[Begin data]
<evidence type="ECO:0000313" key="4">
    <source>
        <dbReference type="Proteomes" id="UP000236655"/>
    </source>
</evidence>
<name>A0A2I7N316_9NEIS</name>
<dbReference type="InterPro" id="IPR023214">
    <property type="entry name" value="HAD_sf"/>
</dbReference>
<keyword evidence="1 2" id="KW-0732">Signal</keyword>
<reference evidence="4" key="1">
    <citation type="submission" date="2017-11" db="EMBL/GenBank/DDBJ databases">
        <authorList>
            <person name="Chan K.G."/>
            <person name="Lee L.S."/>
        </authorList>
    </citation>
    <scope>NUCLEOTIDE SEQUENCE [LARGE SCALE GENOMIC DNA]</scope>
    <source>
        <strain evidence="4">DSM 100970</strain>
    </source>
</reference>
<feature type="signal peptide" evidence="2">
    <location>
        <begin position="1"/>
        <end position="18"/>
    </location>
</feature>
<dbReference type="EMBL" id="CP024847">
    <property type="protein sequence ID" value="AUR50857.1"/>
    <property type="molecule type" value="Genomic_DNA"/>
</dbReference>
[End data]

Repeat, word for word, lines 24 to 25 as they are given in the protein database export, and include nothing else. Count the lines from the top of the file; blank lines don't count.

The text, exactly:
    <location>
        <begin position="1"/>